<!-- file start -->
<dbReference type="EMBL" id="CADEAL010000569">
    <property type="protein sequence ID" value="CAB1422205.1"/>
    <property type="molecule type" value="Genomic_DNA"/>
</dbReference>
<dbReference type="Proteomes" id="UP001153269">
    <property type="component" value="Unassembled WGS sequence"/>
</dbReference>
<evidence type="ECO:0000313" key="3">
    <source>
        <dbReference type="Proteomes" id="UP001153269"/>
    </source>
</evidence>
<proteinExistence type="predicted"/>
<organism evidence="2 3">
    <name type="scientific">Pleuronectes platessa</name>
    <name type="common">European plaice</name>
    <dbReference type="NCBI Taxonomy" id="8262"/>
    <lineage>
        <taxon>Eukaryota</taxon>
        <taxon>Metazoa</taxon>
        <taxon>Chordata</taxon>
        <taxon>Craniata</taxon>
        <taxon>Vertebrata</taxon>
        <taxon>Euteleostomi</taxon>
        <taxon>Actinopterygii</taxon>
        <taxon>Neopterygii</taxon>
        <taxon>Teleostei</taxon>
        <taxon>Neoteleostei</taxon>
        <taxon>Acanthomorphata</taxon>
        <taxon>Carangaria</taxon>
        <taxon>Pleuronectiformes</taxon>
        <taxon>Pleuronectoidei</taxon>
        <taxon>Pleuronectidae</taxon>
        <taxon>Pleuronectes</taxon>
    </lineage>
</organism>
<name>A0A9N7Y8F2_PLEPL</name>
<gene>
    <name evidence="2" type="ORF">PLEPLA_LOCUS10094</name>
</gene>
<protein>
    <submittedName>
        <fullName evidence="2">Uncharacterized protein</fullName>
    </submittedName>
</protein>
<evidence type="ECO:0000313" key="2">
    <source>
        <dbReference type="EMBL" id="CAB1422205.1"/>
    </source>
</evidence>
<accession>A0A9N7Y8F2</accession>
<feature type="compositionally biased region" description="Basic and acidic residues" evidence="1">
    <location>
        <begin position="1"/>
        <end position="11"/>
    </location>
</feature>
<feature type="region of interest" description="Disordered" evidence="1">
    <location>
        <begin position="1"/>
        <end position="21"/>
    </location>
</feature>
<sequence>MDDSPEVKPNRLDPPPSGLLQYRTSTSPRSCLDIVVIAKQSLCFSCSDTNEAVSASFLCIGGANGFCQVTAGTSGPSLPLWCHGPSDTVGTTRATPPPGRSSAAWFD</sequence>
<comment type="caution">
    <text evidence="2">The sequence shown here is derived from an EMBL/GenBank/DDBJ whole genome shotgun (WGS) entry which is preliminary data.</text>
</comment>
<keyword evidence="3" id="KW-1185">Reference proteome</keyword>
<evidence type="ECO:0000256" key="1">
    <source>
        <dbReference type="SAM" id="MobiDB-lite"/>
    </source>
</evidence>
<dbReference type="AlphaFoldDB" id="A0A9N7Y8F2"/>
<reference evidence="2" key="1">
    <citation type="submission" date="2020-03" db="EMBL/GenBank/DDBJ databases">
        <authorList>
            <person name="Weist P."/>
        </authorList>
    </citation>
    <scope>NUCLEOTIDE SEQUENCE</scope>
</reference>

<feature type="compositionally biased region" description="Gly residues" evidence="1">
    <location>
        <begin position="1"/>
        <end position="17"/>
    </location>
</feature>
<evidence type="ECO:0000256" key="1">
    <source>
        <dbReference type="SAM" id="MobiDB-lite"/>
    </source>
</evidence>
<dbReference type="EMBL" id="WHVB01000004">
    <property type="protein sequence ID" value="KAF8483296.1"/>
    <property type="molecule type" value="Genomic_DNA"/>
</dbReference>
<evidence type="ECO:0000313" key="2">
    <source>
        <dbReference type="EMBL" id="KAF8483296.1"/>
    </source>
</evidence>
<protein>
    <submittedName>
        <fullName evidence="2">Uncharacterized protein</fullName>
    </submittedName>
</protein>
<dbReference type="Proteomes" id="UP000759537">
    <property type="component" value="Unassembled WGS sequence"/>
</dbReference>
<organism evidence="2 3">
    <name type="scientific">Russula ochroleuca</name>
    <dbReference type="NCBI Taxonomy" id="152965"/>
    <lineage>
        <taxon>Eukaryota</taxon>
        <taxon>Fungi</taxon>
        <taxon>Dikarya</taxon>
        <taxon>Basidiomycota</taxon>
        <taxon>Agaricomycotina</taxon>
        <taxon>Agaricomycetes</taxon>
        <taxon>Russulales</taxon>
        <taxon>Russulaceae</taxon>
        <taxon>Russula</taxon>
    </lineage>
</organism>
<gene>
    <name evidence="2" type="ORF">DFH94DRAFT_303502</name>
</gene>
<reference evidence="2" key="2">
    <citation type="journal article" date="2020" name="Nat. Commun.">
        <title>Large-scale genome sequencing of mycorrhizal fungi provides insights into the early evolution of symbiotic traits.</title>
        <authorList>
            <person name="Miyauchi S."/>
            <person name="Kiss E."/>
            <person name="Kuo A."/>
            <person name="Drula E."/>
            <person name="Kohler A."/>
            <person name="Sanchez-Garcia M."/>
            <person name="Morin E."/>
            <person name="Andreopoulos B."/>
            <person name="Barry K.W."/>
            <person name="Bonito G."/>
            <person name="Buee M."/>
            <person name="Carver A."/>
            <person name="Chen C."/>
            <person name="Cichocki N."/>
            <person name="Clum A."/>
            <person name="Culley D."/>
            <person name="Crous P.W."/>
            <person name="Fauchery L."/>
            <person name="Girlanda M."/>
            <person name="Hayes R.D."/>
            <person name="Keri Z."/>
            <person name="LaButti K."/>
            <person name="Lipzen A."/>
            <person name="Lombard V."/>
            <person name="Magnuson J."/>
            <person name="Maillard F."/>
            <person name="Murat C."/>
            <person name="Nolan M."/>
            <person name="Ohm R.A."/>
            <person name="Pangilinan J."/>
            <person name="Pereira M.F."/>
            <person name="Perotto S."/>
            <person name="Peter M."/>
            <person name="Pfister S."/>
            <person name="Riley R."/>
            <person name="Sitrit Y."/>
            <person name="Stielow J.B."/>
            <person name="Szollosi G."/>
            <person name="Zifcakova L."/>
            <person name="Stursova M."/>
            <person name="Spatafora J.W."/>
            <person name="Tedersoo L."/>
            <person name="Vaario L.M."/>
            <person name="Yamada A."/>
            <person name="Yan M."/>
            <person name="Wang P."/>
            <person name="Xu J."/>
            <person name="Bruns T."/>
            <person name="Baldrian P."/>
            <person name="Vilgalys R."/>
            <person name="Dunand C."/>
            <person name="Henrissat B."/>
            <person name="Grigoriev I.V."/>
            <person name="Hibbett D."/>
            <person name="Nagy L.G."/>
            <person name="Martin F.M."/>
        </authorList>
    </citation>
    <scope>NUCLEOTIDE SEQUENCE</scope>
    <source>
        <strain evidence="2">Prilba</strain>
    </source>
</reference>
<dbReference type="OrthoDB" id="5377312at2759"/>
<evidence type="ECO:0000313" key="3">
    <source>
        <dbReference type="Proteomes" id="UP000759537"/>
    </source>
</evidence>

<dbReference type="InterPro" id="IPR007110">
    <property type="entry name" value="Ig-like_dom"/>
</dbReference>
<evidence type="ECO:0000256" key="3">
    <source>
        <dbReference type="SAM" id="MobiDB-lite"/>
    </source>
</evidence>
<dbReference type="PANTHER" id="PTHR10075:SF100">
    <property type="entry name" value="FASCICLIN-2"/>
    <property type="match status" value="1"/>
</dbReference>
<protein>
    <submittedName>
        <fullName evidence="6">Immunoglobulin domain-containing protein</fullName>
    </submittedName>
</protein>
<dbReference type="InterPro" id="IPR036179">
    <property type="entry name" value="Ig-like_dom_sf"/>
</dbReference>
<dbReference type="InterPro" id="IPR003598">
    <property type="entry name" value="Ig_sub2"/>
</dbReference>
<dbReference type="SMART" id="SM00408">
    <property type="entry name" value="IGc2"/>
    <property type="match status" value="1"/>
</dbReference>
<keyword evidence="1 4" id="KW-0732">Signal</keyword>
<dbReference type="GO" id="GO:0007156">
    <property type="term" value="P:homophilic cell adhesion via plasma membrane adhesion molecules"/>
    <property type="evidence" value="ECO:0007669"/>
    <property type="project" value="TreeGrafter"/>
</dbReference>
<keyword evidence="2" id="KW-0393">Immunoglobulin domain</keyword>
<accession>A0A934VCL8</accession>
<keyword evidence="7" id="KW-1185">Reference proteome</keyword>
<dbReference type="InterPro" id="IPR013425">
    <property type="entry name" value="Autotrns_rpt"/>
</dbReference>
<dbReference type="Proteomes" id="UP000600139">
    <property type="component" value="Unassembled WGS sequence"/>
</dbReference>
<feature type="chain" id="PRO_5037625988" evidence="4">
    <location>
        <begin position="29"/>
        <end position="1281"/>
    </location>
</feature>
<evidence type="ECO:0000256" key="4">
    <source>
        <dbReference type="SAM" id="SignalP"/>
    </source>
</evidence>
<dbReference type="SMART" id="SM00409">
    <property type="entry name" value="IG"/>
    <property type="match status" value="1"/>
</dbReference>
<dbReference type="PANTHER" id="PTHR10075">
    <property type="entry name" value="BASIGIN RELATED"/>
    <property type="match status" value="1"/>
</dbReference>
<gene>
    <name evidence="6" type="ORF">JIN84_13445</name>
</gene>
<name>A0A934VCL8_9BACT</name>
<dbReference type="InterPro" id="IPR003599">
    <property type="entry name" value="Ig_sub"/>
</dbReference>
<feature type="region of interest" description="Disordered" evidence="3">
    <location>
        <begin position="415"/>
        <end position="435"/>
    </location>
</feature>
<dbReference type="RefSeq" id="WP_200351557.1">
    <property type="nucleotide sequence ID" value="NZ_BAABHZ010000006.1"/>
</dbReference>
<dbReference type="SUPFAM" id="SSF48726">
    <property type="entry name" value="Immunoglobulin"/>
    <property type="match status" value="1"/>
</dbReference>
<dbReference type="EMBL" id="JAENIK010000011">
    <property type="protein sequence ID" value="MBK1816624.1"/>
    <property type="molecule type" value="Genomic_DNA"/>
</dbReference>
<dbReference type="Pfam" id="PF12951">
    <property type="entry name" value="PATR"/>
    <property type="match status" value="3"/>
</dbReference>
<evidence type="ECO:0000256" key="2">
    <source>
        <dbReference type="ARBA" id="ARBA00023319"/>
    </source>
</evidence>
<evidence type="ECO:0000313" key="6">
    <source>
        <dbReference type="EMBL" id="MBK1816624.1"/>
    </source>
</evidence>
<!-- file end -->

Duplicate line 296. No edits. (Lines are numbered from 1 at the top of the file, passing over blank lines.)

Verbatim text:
<evidence type="ECO:0000313" key="6">